Wednesday, September 17, 2008

Investment Banking - Financing Problem

The problem with the investment banks is that they've generally financed themselves for the good times, not the bad times. This means an excessive dependence on short-term funding and high leverage. This generated high ROEs in good times, supporting large payouts for employees and shareholders alike. But when times turned bad, compounded by poor risk management and mind-bogglingly stupid investment decisions, such a capital structure has come back to haunt many a firm.

Nouriel says solve the problem by joining investment banks and commercial banks, and using core deposits as a vehicle for extending the duration of the investment bank's liability structure.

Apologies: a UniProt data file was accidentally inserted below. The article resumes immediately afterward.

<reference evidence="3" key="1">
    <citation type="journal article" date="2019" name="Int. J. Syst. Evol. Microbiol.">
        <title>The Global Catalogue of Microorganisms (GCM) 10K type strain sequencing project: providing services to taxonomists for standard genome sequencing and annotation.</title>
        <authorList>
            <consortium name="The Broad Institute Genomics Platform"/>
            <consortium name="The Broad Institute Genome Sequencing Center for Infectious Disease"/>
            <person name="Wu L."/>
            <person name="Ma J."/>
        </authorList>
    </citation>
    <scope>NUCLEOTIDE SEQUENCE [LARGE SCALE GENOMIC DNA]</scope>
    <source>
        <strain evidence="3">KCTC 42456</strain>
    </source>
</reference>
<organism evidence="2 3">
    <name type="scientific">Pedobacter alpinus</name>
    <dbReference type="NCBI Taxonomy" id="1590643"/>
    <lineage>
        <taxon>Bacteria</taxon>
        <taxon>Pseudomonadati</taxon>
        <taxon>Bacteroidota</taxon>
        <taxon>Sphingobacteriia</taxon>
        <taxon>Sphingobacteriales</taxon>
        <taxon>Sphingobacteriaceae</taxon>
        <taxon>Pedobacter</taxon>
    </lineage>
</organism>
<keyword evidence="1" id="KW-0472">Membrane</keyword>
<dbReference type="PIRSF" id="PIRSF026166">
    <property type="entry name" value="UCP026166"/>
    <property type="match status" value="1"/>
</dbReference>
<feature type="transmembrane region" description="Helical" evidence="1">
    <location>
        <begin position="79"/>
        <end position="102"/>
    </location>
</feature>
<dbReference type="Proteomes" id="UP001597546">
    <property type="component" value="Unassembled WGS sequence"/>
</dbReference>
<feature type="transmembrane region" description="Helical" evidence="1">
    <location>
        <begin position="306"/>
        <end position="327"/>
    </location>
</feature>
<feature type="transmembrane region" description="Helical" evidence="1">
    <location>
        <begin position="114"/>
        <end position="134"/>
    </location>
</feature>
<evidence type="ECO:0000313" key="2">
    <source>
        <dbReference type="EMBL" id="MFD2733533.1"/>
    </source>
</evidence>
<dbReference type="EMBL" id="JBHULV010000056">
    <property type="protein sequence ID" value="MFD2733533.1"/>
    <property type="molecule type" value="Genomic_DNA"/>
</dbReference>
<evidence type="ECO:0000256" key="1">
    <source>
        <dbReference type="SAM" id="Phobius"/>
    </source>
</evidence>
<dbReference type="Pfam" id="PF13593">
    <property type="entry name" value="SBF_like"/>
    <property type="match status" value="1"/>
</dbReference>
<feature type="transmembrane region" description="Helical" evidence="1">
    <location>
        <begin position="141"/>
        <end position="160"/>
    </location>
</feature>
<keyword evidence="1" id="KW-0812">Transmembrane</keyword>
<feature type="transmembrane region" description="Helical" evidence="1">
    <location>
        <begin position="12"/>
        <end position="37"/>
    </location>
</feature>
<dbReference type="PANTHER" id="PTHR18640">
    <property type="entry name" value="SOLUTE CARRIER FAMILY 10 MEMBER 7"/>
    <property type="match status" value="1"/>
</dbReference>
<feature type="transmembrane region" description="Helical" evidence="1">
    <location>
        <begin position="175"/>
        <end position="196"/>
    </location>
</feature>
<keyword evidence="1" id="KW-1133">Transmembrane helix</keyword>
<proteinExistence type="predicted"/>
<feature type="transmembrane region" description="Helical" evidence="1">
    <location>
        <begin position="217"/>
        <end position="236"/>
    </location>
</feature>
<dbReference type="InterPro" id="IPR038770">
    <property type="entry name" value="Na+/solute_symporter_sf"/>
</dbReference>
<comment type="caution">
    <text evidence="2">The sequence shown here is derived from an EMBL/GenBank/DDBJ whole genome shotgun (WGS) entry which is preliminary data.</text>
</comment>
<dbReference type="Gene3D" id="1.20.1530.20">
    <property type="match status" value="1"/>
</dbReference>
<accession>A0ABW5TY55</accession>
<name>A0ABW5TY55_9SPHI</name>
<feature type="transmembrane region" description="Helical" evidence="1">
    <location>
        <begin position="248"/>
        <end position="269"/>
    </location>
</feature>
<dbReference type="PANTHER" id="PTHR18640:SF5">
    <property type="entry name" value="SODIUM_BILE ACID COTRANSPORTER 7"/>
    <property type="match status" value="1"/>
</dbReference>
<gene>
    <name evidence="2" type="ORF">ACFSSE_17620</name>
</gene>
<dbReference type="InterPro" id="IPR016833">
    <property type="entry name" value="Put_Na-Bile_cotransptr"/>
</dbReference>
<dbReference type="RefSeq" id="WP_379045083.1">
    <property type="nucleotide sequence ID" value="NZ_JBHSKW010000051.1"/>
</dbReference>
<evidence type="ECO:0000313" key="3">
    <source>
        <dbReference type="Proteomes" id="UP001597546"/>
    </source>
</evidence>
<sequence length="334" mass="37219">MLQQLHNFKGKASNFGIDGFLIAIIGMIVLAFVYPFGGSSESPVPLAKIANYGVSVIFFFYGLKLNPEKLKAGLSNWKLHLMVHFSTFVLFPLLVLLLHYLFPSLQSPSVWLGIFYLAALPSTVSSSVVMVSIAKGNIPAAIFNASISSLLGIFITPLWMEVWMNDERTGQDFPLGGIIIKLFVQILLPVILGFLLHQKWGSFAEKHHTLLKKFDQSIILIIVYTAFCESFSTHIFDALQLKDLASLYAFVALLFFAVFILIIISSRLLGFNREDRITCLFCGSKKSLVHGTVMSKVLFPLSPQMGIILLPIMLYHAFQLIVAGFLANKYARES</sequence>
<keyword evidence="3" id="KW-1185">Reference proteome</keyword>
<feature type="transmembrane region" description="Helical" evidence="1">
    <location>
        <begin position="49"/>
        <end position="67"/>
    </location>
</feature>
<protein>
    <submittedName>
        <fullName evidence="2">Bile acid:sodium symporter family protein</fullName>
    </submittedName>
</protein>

Roger Ehrenberg says no.

According to him, Goldman Sachs and Morgan Stanley should materially alter their financing strategy, lengthening duration by issuing different tranches of preferred stock, subordinated debt and term debt, de-levering in order to weather the storm and accept lower ROEs in the process.

This means that these firms, their culture and their employees won't be destroyed. To maintain continuity and survival in bad times, firms must forego some of the liquidity-driven option value, and put in a more conservative, less leveraged, more flexible capital structure in place.

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